The Florida Department of Health puts out statistics on children who have the virus. These numbers  have gone from around 7,000 three weeks ago to 11,500 two weeks ago to last week about 17,000 pediatric cases (those under 18) of coronavirus in Florida. And also then when you look at some of the positivity rates of the testing, they're very high. What do you think of these numbers? Do we understand what's going on here?

First, we have known that children account for -- and in this even with 17,000, we have almost 300,000 positive cases in our state. So it's still less than about 5% of all infections, and only about 2% of all hospitalizations.

So children are not getting tested as frequently, partially because they're not as symptomatic so they don't go to the hospital, they don't go to the emergency room as much. And it is not quite as easy to get testing universally and in every place for children. So the numbers are definitely lower.

There is a high positivity rate and most likely that's related to children who are getting tested are those that are sick. They are sick enough to go to the emergency room, or to go to the hospital, or their pediatrician is testing them. So they are high rates. So we know children are getting infected, they just may not be as symptomatic.

Do you think we know enough yet about how much they really spread it to make a decision about whether it's safe to go back to school?

We don't know everything. By far. We're still learning as you can tell, you know, we're changing the guidelines all the time and the literature is coming out very rapidly. As an infectious disease physician, I can tell you, it's hard to keep up with all the literature that is coming out and kind of assimilate it. But we do know things that work and what has worked in other countries in terms of social distancing, masking, cleaning. That can help with going back to school.

I think the most important thing is that these are going to be really individual decisions. Parents have to look at their own family's risk, their child's risk, and talk with their school and with their pediatrician to help decide what's best for them. I hope that we will have the opportunity to have in-person school, and that it will be safe. And there'll be a lot of mitigation measures to help. But it's all going to come down to individual decisions.

On the topic of individual choice, a lot of people are saying we have to give parents the choice. But it's interesting in a public health perspective, if some people choose to wear masks or some people don't, we end up putting other people at risk by the very nature of that choice?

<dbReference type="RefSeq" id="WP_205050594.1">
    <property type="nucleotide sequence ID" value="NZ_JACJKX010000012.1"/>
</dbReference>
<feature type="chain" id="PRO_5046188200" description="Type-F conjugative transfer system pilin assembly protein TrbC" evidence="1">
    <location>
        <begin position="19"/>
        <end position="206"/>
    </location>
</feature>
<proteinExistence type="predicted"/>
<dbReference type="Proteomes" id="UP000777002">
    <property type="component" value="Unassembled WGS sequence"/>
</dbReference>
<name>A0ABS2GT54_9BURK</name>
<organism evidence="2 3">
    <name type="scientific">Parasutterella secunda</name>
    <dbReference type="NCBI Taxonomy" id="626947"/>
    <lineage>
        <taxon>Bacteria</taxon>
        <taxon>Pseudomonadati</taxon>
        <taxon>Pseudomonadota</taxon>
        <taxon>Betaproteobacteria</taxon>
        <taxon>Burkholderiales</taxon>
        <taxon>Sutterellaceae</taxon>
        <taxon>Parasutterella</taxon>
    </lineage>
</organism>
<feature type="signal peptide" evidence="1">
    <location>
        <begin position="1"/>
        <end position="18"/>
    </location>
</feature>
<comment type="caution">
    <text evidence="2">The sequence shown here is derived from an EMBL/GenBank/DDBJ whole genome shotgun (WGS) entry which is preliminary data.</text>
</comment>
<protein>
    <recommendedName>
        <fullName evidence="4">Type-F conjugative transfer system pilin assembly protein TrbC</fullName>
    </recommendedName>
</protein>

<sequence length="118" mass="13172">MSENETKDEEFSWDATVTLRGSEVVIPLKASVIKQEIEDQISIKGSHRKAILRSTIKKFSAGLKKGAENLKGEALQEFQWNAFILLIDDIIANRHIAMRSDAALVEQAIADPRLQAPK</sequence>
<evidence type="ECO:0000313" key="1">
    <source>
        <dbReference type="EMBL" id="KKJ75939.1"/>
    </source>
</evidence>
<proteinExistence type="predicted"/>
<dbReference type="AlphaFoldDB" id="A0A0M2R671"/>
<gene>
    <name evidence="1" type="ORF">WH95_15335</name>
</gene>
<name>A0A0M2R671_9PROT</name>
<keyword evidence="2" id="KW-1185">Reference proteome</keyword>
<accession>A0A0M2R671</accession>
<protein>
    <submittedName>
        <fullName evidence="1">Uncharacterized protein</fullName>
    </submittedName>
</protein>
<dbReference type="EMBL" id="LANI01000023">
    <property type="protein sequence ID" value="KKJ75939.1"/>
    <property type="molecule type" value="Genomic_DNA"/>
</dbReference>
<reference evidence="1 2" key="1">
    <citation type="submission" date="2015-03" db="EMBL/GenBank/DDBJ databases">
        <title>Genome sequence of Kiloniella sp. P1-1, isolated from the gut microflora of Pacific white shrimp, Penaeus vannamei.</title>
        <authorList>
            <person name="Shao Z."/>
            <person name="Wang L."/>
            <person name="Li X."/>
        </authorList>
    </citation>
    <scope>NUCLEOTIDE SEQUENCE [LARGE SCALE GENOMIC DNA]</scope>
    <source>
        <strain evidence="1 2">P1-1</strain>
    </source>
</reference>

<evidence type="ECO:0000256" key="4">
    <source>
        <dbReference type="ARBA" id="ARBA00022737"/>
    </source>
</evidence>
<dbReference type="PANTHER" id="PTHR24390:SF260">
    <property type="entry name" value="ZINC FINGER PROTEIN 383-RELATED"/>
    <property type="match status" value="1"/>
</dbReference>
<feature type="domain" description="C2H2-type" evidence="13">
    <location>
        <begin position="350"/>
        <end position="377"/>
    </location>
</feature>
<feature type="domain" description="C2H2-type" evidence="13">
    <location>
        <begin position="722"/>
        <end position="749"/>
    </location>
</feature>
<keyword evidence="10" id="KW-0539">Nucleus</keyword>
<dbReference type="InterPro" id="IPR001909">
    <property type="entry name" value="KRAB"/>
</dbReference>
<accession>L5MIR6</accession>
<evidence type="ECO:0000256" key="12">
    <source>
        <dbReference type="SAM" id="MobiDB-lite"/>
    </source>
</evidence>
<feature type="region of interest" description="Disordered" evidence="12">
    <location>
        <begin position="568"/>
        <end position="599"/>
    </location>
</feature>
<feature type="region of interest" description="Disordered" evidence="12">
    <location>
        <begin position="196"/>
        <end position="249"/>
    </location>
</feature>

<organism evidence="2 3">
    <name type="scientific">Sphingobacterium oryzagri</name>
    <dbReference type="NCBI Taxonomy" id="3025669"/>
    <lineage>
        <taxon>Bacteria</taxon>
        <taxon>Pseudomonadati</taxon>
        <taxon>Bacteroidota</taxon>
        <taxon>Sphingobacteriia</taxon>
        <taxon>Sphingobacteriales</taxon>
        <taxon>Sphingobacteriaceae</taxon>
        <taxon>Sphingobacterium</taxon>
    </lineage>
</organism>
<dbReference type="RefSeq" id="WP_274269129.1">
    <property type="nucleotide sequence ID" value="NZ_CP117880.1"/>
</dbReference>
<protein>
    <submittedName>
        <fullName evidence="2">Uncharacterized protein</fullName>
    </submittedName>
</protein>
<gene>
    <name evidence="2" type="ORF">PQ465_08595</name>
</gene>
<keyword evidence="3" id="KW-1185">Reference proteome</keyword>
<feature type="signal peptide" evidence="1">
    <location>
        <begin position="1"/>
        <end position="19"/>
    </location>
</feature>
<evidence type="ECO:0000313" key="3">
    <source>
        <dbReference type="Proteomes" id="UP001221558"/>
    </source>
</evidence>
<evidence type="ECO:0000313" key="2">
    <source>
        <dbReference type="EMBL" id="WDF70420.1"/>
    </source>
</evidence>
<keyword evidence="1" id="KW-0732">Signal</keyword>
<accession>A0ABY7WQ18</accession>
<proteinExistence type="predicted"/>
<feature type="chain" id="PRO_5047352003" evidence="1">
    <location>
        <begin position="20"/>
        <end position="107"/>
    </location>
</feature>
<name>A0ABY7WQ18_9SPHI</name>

I agree with you. I think that masks should be mandatory in school, and I'm very glad that Hillsborough County commissioners agreed to that. Because in school, if we don't have a universal policy, if you have a 13-year-old who isn't wearing a mask, then none of them will wear a mask. So I do think if people choose to send their child to school, they have to follow the rules. There can't be that individual choice.

Another area that's very interesting is whether we should mandate flu vaccines for every child that goes to school. We're concerned about the interaction of both influenza and COVID at the same time, and so we can prevent a lot of influenza disease with vaccines. So I think that there is an onus on families to keep themselves and their child safe, but also to keep their community safe.

And are there any recommendations you feel you'd like to weigh in on? Maybe you haven't heard much of, or that needs to be heard more in the community?

I think we need to continue to make wearing a mask a social norm with our children. I think that younger children -- not under two or three -- but younger middle and elementary school children can learn to wear a mask if they are modeled and their families embrace it. I also think it's important that we teach children about distancing, washing their hands, and make sure that their vaccines are up to date.

We can't forget, as I mentioned earlier about influenza, the other important vaccines. Right now in Florida, our numbers of MMR vaccination for kindergarteners is not what we would like. All we need is a different viral epidemic on top of COVID-19. So don't forget the things that we always do, like the well-child check-up before school to get your child vaccinated. Those are very important.

And I hope that everyone stays safe and washes their hands and wears a mask.

Copyright 2020 WUSF Public Media - WUSF 89.7. To see more, visit .

Kerry Sheridan is a reporter and co-host of All Things Considered at WUSF Public Media.